Good to Go
Aioli Meditalian Gourmet in Dupont Circle
This small Mediterranean deli and cafe may be brand-new, but its food is already remarkable. In the P Street space formerly held by the Fractured Prune doughnut chain, chef Andrew LaPorta, 33, is turning out beautifully seasoned dishes, packed with flavor, from an open kitchen outfitted with a wood-burning oven and pasta and panini stations.
Owner Ghaleb Ghaleb, who also owns Top Chef Cafe in McLean, was wise to put the Aioli kitchen in the hands of LaPorta, former executive sous-chef at Palena and 1789.
For proof, take a bite of LaPorta's plump, hand-rolled short rib ravioli ($11.95 for six ounces), with a rich stuffing of long-cooked beef, cremini mushrooms and a touch of mascarpone cheese, topped with a bright, spicy tomato sauce. Boy, is it addictively good. The same is true of the perfectly baked wild Scottish salmon ($19.99 per pound), finished with a creamy yogurt and mint sauce. Both dishes were weekly specials recently, but the chef plans to offer them on a regular basis.
LaPorta has a particular facility with the tomato. His signature dish is versatile honey-roasted plum tomatoes ($7.99 per pound), which can bring concentrated tomato flavor to pastas or salads. He tucks them into his sweet, Turkish-style lahm b'ajeen wrap ($6.95), filled with ground beef, lamb and caramelized onions. Fresh chopped tomatoes play a major role in the panzanella ($7.99 per pound), a bread salad loaded with basil, parsley, a hint of mint and a distinctive red wine vinegar tang.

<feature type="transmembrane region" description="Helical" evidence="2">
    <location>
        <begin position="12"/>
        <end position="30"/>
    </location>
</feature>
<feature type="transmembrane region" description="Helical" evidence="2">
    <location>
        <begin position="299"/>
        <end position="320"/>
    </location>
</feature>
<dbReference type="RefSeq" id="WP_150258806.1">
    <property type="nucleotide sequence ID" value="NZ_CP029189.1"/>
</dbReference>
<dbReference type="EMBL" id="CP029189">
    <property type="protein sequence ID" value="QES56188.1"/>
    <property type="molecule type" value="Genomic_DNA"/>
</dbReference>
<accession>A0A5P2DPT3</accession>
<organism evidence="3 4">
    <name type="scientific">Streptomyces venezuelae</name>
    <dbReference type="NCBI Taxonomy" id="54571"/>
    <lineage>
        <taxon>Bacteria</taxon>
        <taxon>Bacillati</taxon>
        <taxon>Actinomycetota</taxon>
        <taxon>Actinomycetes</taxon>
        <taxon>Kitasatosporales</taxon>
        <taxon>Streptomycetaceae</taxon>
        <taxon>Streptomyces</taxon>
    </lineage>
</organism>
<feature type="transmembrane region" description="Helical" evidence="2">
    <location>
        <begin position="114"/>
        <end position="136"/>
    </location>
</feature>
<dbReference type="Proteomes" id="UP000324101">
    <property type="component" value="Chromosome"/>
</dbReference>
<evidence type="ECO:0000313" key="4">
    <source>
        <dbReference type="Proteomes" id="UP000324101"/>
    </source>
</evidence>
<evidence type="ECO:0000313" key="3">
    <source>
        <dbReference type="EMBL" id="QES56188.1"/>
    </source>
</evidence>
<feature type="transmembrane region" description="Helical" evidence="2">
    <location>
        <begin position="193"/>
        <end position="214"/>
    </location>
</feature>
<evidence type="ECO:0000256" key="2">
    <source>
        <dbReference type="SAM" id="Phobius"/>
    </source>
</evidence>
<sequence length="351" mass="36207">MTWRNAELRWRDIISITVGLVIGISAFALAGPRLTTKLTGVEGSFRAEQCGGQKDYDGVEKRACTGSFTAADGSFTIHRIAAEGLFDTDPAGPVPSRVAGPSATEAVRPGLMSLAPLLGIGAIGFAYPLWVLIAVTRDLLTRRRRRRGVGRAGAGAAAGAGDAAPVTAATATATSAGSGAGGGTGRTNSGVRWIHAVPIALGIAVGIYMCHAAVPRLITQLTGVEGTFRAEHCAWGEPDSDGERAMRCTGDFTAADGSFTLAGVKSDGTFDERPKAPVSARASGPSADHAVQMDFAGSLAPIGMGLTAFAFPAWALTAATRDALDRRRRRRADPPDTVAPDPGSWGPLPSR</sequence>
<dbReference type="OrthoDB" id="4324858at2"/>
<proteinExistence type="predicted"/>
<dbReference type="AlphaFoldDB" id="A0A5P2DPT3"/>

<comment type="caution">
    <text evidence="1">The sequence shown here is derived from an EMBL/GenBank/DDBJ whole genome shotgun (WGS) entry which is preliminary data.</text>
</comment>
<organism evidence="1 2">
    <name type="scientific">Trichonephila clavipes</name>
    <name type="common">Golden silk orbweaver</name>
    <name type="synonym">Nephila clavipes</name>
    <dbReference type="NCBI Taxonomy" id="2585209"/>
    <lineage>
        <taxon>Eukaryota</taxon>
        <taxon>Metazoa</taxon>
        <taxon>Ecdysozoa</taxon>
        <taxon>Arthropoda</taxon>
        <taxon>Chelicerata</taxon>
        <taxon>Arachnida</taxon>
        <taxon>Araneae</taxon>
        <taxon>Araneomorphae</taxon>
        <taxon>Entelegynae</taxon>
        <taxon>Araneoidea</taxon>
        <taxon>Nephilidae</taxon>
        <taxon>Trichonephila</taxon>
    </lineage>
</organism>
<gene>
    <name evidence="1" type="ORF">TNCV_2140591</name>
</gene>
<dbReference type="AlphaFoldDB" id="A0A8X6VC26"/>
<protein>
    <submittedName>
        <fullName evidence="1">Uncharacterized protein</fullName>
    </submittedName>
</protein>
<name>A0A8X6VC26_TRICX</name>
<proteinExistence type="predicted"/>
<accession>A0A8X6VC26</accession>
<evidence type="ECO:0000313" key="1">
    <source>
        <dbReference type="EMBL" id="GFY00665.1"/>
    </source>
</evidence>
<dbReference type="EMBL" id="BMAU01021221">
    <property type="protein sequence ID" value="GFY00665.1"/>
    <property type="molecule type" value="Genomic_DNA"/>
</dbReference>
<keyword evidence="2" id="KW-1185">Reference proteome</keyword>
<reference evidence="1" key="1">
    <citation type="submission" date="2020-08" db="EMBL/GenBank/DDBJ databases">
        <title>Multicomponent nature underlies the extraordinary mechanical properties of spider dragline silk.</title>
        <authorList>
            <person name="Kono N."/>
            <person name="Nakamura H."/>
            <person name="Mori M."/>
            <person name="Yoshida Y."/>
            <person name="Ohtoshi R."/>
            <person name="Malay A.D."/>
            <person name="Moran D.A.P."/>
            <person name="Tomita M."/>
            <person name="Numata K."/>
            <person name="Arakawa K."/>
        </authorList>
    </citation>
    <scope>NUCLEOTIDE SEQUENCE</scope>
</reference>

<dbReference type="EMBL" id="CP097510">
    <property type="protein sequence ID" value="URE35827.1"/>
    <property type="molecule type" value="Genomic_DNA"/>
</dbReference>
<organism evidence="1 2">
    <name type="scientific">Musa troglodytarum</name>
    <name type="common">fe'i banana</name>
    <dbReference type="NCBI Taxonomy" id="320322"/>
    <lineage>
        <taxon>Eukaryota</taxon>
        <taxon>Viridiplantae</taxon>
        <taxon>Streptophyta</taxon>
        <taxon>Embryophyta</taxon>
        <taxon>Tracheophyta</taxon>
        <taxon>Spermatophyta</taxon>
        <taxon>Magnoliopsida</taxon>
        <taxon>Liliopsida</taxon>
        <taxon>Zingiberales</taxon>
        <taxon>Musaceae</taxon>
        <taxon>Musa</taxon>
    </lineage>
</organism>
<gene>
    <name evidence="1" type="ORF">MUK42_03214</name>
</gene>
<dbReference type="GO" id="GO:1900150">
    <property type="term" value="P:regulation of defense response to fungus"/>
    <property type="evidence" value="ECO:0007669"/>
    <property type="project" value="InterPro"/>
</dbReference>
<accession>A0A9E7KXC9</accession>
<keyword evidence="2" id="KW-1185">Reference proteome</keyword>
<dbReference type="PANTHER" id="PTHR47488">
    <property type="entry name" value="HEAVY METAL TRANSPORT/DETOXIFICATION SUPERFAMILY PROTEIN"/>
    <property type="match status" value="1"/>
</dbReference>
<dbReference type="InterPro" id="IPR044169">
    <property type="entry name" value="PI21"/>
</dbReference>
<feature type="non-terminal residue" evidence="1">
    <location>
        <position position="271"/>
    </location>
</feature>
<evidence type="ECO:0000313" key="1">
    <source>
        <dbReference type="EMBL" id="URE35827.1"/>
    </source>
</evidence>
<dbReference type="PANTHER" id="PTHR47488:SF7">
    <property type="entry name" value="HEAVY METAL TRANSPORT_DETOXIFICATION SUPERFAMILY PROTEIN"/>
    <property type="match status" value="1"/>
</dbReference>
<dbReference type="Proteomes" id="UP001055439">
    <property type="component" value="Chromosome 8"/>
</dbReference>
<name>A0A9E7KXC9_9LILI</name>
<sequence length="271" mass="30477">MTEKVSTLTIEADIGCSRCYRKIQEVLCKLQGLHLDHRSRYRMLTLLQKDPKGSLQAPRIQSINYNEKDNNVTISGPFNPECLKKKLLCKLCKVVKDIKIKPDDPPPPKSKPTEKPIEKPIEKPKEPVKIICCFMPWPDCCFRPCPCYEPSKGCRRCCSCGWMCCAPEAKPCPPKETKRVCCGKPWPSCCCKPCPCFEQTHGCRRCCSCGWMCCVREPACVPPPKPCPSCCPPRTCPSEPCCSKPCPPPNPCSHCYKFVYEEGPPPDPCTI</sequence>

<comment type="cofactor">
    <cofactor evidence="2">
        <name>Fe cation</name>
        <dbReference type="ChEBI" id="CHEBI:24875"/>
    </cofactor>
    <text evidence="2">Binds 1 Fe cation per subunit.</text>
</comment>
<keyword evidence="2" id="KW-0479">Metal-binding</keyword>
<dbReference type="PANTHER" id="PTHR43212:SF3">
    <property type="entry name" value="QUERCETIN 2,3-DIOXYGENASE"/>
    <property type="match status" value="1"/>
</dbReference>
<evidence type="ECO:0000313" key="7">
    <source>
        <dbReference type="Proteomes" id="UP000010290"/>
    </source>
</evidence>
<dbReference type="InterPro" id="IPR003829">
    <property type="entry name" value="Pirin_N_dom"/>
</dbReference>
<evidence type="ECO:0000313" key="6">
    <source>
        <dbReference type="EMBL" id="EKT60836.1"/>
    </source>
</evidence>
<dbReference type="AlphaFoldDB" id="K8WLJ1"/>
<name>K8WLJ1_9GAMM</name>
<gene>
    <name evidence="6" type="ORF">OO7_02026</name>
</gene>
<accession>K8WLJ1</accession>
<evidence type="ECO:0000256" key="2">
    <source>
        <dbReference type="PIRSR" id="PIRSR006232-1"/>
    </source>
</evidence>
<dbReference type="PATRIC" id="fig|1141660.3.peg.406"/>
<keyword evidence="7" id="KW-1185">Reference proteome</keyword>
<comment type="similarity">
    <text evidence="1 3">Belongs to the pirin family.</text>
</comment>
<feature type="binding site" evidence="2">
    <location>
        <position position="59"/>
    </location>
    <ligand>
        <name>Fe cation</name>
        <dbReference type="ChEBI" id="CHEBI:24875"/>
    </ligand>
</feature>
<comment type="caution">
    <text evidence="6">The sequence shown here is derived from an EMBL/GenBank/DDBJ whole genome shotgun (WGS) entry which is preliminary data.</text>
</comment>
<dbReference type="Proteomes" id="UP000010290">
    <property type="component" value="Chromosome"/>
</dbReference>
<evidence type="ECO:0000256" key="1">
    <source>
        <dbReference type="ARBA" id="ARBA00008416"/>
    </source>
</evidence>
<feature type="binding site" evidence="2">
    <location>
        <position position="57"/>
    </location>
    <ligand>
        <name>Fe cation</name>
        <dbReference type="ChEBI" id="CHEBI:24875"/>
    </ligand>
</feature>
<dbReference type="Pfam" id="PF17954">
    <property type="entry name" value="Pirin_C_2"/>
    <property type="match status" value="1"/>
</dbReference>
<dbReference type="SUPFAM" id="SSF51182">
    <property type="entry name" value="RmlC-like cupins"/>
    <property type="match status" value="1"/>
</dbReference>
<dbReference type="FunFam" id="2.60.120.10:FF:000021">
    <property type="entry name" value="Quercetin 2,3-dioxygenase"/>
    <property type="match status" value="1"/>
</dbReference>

Order one of the fine Napolitano panini ($7.25), with tender young arugula, fresh mozzarella cheese, sliced tomato and lively basil pesto pressed in the center of a superior ciabatta roll. Or try another filled with a juicy grilled portobello mushroom, baby field greens and creamy, mild goat cheese ($7.49).
Don't overlook the side dishes. Grilled eggplant ($7.99 per pound) is chewy -- in a good way -- and loaded with sliced garlic. The best, though, is the red lentil salad ($6.99 per pound), which brings together firm legumes with a fine dice of red and green bell pepper, parsley and cilantro.
There is one exception to all this quality. Despite the wood-burning oven, the pizzas are still a work in progress. You can't build a great pie with a cardboardlike crust. But given how good all the other food is, it's probably only a matter of time before LaPorta gets his pies down pat, too.
-- Walter Nicholls
Aioli Meditalian Gourmet, 2153 P St. NW, 202-558-6188,http:/